You are unable to get to the partnership page between Full Circle + Project 7 from the Full Circle Site, which was kind of irritating. You have to go and type in which takes you to their website. The main page gives the user the options: Learn More, Products, Partners & Tracking, and Hunger Facts. I have two qualms with this page: first, they do not have a link to the Project 7 website anywhere transparent but only at the very bottom of the site, just in case you were looking for the copyright date? Second, under the Partners & Tracking tab, they have nothing. There is a “note” saying to “please check back soon for information on our participating retail partners and how many meals have been provided to-date through Full Circle + Project 7 program”. Okay, cool. How long has that been there? I got off of their pretty quick because all the other tabs were flops too: the Hunger Facts tab had many 4 stats listed (not even an infograph!) which seems like a wasted opportunity to me.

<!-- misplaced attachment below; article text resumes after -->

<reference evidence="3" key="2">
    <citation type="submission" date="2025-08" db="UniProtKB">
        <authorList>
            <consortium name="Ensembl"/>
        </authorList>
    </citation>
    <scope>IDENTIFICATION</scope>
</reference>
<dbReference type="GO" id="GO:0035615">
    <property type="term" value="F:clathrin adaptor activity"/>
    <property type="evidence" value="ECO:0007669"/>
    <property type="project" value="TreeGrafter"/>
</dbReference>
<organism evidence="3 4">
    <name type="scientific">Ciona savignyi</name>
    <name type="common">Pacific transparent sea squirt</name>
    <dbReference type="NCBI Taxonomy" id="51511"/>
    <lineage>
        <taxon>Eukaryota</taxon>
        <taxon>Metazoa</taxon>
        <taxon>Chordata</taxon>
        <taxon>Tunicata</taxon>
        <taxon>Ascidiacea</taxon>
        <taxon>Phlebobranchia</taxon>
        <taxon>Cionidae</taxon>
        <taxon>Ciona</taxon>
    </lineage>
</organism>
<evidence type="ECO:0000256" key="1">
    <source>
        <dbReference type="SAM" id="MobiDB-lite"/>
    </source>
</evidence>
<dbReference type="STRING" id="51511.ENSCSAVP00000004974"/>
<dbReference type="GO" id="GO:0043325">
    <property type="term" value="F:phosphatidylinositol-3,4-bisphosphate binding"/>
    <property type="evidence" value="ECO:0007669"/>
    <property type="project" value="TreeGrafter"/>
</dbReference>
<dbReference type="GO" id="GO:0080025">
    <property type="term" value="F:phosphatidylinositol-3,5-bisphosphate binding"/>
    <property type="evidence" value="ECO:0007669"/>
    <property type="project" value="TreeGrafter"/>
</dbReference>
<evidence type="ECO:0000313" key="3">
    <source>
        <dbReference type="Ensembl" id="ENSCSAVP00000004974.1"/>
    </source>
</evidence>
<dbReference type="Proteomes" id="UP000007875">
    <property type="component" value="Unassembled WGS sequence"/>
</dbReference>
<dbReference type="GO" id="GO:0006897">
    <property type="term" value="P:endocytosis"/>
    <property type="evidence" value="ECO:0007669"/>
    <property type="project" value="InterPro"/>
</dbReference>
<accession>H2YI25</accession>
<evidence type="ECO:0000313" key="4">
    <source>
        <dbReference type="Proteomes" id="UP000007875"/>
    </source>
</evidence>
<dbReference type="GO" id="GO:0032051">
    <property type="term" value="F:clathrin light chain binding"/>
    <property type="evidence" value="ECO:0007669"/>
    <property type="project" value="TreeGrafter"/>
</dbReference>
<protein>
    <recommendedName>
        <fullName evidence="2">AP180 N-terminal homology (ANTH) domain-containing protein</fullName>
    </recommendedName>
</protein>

I navigated over to the Project 7 page which contains besides the Home page an About, Shop, M7ission, Buzz, and Jobs tabs. Also at the top of the page is the friggin’ laundry list of platforms the organization hosts including Facebook, Twitter, Instagram, Pinterest, Tumblr, and YouTube. They have around 32,000 likes on Facebook and their posts are diverse and cute! The posts themselves only have a few likes but the content is much more varied than the Full Circle’s FB. Their Twitter not only posts the cute links from their FB but they also retweet relevant posts from the organizations they follow. They have 17,000 Twitter followers and they follow over 2,200 sites themselves. Their Pinterest looks very well put together, with 27 boards including “Holiday Flavors” to “Causes We Support”. This good variation makes me wish their Pinterest presence was better, and as someone who is on Pinterest a lot, I have never seen a Project 7 pin. Their Instagram only has the photos they post on FB so that’s a flop. They have almost 10,000 followers but all the images are digitally created and there are no images of, oh I don’t know, the people all around the world they help? They haven’t posted on their Tumblr since 2014, they have a PhotoBucket place holder for their use-to-be cover photo. What is that? Annoying: delete it. Their YouTube has 3 videos. Two from their work in Haiti which in mine opinion should be available on their website. They also have a video from their partnership with 7Up in 2014 to help in all 7 areas, but I had never heard of this initiative before, making me wonder if it every happened. The premise is with every purchase you use the bottle cap code to donate to a cause of your choice, the exact mission Project 7 focuses on, demonstrating that every small purchase makes a difference.